The 2011 showed violets, tar, olives, earth and baking spices on the nose. Medium body with a definite savoriness on the palate. Medium finish  Similar characteristics on the 2013 though weightier and less developed.

Franco Conterno

The 2013 Barolo Bussia is made with grapes from 15- to 20-year-old vines drawn from a number of vineyards in Bussia. The grapes are fermented in stainless steel tanks and then transferred to oak casks for aging. A bit of a plum note to accompany tar, roses and licorice. Concentrated with a great mouthfeel. Beautiful wine.

The 2012 Colonello Barolo DOCG was made from grapes grown in the highest position in the namesake vineyard.  Bright red fruit, herbs, tar, and spices on the nose. Powerful red fruit. Textured.

The Granbussia Riserva DOCG is the flagship wine of the estate.  The 4950-bottle production is made from grapes drawn from the Cicala (15%), Colonello (15%), and Romirasco (70%) vineyards. These grapes are co-fermented in wood with 60 days of skin contact and spend another 32 months maturing prior to bottling.  The wine is stored for another 12 to 18 months after bottling.  We tasted the 1999 edition of this wine.

On the nose tar, roses, herbs and an earthiness.  Started off slightly tired on the palate but took wing after some time in the glass. Powerful, richness, and tar.  Long finish.

All in all, a pretty good tasting. I had not been to a Wine Watch tasting in a long while so I was excited to revisit as well as to meet one of my New York City tasting pals there. Andrew has been doing these events for a while and, as such, he knows his customer base and the producers that pass through. I privately gave him some of my thoughts on the event and he was gracious enough to respond in a detailed fashion.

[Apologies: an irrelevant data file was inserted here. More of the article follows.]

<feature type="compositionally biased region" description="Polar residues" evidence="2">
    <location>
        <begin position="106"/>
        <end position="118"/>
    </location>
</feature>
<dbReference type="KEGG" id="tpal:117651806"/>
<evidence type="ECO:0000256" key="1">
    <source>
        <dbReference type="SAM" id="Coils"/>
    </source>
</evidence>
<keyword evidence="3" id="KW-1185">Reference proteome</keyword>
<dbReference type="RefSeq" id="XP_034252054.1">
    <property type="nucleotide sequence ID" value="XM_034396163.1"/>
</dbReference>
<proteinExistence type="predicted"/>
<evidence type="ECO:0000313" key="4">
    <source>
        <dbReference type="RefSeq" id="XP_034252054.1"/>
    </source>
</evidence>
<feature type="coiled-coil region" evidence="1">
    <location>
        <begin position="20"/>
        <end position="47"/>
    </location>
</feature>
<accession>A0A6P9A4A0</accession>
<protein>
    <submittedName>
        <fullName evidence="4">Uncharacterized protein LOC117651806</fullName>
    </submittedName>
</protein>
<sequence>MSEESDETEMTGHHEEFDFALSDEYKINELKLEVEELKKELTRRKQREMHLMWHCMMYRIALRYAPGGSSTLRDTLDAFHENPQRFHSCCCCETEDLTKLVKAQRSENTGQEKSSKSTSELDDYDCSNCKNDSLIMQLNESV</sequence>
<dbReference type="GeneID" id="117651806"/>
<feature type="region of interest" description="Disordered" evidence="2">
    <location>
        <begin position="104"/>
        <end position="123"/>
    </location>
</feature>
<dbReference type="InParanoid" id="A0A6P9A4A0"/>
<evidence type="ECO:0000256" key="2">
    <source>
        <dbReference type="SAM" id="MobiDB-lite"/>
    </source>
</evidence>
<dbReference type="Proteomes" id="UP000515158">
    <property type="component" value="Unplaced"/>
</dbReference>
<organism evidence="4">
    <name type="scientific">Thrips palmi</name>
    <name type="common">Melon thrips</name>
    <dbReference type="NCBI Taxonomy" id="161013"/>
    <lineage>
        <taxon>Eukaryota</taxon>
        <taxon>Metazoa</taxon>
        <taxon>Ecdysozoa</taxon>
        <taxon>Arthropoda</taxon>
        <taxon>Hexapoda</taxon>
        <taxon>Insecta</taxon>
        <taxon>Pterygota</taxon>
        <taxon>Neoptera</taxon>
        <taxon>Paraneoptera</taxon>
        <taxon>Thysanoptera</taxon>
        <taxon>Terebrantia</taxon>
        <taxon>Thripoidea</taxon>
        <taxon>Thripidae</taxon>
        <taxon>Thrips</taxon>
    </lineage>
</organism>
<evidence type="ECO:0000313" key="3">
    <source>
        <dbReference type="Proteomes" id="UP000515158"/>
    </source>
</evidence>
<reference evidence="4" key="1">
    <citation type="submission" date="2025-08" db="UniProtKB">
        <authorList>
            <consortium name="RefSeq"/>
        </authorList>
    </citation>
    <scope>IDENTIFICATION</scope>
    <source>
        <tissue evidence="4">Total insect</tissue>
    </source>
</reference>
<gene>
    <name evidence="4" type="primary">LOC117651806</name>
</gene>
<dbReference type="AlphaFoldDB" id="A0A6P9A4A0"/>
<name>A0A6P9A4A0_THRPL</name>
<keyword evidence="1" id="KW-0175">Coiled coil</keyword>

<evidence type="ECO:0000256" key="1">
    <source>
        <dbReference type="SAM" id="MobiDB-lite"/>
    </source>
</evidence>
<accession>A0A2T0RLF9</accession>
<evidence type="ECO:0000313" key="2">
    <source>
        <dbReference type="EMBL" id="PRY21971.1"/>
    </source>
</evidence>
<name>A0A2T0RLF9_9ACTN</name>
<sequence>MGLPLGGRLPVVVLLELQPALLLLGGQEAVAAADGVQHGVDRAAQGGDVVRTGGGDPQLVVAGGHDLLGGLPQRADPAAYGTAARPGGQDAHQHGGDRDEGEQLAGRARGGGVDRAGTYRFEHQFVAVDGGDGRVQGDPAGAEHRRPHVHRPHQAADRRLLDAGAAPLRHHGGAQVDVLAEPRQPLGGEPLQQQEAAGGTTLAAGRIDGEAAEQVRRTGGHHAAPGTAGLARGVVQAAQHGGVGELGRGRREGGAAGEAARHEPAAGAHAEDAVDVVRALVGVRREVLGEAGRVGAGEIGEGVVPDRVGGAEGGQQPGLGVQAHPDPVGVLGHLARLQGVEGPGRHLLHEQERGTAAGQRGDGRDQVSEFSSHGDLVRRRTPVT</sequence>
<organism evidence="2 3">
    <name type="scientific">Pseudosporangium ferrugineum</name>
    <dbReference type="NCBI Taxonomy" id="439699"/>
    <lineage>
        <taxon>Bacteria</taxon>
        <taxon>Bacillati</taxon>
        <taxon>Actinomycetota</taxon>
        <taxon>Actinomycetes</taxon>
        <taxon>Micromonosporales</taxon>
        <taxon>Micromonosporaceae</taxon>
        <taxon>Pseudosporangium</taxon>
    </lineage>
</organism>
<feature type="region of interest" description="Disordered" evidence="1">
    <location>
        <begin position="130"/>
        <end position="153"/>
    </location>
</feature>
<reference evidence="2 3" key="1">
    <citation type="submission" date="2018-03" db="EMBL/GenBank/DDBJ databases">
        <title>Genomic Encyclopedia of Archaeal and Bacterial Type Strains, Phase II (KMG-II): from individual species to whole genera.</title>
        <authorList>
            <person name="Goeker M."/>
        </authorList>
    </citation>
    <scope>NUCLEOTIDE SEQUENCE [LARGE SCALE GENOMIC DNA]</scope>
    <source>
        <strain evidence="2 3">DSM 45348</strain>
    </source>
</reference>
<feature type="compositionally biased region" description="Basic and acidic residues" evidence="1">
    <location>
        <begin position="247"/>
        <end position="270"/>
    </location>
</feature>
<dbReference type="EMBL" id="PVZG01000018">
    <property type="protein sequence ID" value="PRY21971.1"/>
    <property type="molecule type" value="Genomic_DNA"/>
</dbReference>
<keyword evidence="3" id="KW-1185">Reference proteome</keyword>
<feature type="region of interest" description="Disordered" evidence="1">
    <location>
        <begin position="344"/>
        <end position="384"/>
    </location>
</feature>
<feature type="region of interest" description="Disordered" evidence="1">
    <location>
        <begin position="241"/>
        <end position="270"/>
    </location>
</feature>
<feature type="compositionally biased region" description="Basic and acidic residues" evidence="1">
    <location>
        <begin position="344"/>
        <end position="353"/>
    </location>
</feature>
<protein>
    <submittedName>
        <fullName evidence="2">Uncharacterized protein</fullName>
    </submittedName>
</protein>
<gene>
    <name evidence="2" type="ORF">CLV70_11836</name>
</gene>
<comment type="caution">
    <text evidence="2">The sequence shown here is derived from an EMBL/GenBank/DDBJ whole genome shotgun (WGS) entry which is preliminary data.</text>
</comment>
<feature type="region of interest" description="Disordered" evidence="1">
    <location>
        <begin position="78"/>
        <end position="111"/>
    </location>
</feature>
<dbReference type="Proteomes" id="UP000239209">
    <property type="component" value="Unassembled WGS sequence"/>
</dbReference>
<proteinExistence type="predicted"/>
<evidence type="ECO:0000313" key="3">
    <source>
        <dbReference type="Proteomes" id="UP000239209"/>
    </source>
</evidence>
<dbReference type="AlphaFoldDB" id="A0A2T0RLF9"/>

Looking forward to future tastings at, and visits to, the brand new Wine Bar.


©Wine -- Mise en abyme

Saturday, October 28, 2017

Wine Watch Wine Bar (Fort Lauderdale, FL): A welcome addition to a wine bar desert

Wine Watch is a "boutique" wine retailer located at 901 Progresso Drive in the Flagler Village section of Fort Lauderdale. The store, for me, has been characterized by a lack of external signage, a nondescript exterior, no visible/easily detectable entrance, and, once you enter, a wide range of wines from around the world scattered throughout the darkened interior on a mix of shelves, carts, boxes, etc. That being said, this is one of the few retail establishments in Florida where you can walk in and buy very old vintages off the shelf.

The store is well known for its winemaker dinners and other wine-themed events. Wine-tasting dinners, when held on site, were squeezed into a devoted area in the shop. There is no kitchen so these events were always a logistical challenge.

No more. As of June of this year, Wine Watch has opened an honest-to-goodness wine bar just down 3rd Street from the retail store.

Location of new Wine Watch Wine Bar shown in relation to the
wine shop
I was unaware of this development so when I went to last Thursday's Aldo Conterno dinner, and I got there early, I went into a bar down the street to pass the time. And, as in the case of the retail shop, there was no external signage to alert me to the fact that such an entity existed.